Why fight hard where it won’t affect the overall outcome?
Just imagine what the impact on the next general election would be if David Cameron said something like this in his leaderâ€™s speech at the Tory conference.
“As we all know about 25 of our leading target seats are held by the Liberal Democrats and in the normal course of events they would be given special treatment in the run-up and during the campaign itself.
Extra resource would go in particularly from our centralised direct marketing operation, they would be on the list for leader and senior shadow cabinet visits, thereâ€™d be more bill-board advertising and it would be suggested to party activists in less critical constituencies that they go and help where it really matters.
Yet the mathematics of the election mean that even if we were to win all 25 Liberal Democrats target seats it would have no impact at all on the big picture â€“ stopping Mr. Brown from securing a fourth Labour victory. What matters above all else is winning Labour seats.
So I am announcing today that all centralised election resources will be focused on our battles with Labour and not on the side-shows with the Liberal Democrats or other minor parties”.
On the face of it Cameron would appear to be making a huge gift to to Lib Dems – but he would probably be the biggest gainer.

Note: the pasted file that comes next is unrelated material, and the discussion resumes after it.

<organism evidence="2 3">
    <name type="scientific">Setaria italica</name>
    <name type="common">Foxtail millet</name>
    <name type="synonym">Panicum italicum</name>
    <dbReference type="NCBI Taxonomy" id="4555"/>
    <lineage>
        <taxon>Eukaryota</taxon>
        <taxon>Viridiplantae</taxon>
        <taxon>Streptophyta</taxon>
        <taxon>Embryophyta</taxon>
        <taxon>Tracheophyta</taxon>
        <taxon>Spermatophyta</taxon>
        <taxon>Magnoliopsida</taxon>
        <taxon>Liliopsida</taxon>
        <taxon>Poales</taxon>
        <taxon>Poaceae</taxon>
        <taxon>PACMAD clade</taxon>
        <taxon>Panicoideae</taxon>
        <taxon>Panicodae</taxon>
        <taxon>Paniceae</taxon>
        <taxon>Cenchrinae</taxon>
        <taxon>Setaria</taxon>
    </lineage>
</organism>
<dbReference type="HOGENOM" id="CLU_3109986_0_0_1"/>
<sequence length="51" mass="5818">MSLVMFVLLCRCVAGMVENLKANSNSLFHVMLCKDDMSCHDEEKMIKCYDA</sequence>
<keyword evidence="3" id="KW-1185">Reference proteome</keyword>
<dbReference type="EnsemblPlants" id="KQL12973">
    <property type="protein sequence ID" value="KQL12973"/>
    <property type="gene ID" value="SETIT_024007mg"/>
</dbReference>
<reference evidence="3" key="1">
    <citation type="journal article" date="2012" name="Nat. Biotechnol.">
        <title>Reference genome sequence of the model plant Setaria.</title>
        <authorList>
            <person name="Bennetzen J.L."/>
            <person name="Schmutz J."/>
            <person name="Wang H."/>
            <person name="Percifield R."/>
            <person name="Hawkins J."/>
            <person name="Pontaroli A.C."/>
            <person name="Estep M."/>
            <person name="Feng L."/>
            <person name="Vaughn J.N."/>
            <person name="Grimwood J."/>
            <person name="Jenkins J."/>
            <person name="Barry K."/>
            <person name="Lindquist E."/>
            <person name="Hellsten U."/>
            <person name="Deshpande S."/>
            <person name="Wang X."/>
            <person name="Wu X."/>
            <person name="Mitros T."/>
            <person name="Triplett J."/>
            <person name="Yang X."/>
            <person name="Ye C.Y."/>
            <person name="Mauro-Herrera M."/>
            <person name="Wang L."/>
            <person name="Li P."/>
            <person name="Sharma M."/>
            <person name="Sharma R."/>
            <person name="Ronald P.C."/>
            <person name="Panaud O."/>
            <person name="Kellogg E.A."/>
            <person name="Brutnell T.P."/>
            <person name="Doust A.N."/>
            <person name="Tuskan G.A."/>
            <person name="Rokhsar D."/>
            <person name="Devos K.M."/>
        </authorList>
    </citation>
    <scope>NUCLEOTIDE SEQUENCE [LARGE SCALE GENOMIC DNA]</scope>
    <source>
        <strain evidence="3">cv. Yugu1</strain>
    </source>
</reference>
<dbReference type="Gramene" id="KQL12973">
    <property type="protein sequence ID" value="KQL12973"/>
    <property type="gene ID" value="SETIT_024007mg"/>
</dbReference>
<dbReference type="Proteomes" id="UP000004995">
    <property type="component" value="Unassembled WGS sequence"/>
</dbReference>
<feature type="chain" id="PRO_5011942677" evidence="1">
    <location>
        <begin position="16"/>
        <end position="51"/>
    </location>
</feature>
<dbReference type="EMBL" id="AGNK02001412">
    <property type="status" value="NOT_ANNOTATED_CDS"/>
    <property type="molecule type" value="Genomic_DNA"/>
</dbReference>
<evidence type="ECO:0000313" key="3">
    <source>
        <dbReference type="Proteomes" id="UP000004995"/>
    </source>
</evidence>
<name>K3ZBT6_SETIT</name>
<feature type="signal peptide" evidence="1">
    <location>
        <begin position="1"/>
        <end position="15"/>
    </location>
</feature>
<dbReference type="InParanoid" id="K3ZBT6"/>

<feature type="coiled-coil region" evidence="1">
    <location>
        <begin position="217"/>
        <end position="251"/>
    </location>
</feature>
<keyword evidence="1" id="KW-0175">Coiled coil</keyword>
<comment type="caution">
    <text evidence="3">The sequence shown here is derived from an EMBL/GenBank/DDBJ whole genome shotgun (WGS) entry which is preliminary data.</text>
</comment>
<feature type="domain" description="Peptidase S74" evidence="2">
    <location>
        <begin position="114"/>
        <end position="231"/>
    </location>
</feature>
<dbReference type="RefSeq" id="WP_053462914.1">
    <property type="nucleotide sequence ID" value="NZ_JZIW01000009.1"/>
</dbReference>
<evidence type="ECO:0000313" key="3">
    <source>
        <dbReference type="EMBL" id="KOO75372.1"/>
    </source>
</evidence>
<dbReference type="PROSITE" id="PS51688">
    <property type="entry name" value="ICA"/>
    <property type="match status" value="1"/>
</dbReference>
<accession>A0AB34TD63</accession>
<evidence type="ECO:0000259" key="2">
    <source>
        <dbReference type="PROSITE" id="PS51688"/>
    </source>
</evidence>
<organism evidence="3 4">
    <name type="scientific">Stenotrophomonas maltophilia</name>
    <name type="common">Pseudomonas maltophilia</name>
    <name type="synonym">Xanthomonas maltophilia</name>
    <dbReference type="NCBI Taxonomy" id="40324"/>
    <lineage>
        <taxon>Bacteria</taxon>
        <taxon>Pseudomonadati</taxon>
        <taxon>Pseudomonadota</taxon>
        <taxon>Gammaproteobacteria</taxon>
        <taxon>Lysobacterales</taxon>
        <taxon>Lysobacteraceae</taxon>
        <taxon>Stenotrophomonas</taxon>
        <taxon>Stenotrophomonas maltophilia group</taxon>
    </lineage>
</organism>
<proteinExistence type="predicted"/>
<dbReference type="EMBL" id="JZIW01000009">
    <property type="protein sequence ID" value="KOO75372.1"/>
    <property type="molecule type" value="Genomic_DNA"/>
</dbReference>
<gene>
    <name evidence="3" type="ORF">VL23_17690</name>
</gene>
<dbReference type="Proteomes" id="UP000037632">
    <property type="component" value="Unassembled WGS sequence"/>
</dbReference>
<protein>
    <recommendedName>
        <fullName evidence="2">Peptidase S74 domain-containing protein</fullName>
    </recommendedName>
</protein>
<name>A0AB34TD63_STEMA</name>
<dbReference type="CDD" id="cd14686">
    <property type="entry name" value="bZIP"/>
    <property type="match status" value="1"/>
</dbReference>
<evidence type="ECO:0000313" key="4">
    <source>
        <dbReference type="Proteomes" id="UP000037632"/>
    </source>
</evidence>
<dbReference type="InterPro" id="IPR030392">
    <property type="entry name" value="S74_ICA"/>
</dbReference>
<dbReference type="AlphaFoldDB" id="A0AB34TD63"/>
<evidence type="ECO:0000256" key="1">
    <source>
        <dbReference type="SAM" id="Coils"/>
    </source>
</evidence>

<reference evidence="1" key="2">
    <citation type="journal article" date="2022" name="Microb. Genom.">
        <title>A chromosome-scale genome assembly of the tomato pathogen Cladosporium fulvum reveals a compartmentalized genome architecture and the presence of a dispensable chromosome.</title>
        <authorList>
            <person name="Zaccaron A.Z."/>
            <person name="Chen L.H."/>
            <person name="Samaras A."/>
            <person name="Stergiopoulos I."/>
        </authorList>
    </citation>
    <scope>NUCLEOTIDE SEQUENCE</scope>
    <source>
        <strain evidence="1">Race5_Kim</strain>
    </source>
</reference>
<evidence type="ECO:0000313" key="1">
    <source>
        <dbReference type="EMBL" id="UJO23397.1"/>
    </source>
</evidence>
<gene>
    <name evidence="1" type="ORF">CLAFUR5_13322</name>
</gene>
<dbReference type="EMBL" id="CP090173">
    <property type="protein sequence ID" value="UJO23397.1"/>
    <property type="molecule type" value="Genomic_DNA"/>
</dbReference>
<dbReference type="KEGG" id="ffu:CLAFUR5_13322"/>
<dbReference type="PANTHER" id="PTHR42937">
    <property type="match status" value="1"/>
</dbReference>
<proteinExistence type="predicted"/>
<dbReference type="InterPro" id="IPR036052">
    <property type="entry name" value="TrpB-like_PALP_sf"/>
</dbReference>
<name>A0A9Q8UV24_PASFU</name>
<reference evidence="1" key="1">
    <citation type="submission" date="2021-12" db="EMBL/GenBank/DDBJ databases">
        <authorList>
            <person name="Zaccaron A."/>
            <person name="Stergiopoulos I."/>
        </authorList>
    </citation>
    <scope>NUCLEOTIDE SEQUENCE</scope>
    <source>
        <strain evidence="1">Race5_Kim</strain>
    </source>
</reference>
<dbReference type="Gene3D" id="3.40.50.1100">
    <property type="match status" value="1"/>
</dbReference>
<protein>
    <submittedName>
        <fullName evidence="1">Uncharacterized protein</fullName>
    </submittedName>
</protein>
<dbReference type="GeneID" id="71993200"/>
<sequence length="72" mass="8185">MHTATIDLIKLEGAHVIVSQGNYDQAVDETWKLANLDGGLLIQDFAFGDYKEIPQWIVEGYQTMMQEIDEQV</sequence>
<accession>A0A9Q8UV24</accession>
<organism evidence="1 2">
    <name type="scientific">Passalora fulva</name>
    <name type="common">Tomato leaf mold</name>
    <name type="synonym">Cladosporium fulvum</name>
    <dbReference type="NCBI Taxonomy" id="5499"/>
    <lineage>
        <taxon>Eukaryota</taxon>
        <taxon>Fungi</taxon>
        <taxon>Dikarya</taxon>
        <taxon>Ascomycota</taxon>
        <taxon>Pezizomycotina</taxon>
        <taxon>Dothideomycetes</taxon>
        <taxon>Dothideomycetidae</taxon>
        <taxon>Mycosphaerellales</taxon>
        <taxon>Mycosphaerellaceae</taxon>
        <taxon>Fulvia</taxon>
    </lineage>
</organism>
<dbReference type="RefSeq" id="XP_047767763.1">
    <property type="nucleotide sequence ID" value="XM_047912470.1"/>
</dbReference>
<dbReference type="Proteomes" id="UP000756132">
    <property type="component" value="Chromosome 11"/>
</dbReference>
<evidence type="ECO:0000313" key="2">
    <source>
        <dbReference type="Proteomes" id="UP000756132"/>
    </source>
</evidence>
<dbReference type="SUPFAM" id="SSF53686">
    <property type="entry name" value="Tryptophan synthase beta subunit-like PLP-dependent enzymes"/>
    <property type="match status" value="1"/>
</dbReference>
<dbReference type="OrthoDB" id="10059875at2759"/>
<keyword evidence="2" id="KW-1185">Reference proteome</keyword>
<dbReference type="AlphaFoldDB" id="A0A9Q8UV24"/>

For the Tories these seats tie up a huge amount of effort and generally Lib Dem incumbents are pretty difficult to shift. So why bother to put a vast amount of effort in? Why not switch the resources to constituencies where it really matters? For the fact that the outcome of fights in Lib Dem – Tory marginals will have absolutely zero effect on whether or not there’s a Labour fourth term is not easily or readily understood.
Just consider what would have been the consequence last time if two Tory candidates well known to this site, Iain Dale and Rik Willis had actually beaten the Lib Dems in North Norfolk and Sutton & Cheam? Labour’s overall majority would have been exactly the same.
The Tories would still, of course, contest the seats – it’s just that the extra central resource would not be made available. Such a plan would set off immediate speculation that some sort of deal had been worked out between Ming and Dave with suggestions, maybe, that the Lib Dems were going to put the emphasis on their Labour targets seats not the Tory ones. It would also be seen in the context of a hung parliament that Cameron was preparing the way of some form of working with Campbellâ€™s party.
Ming might not like it but it would be difficult one to react to. he can hardly say that he wants the Tories to fight as hard as they can against his MPs. And many in his party would be secretly delighted at the apparent better prospect of retaining their seats.
The only problem, of course, is that this is not going to happen. Too many Tories hate the Lib Dems so much that the party would not let the leader get away with it. Also, of course, such a statement would be an implicit admission that a Conservative overall majority was not on the cards.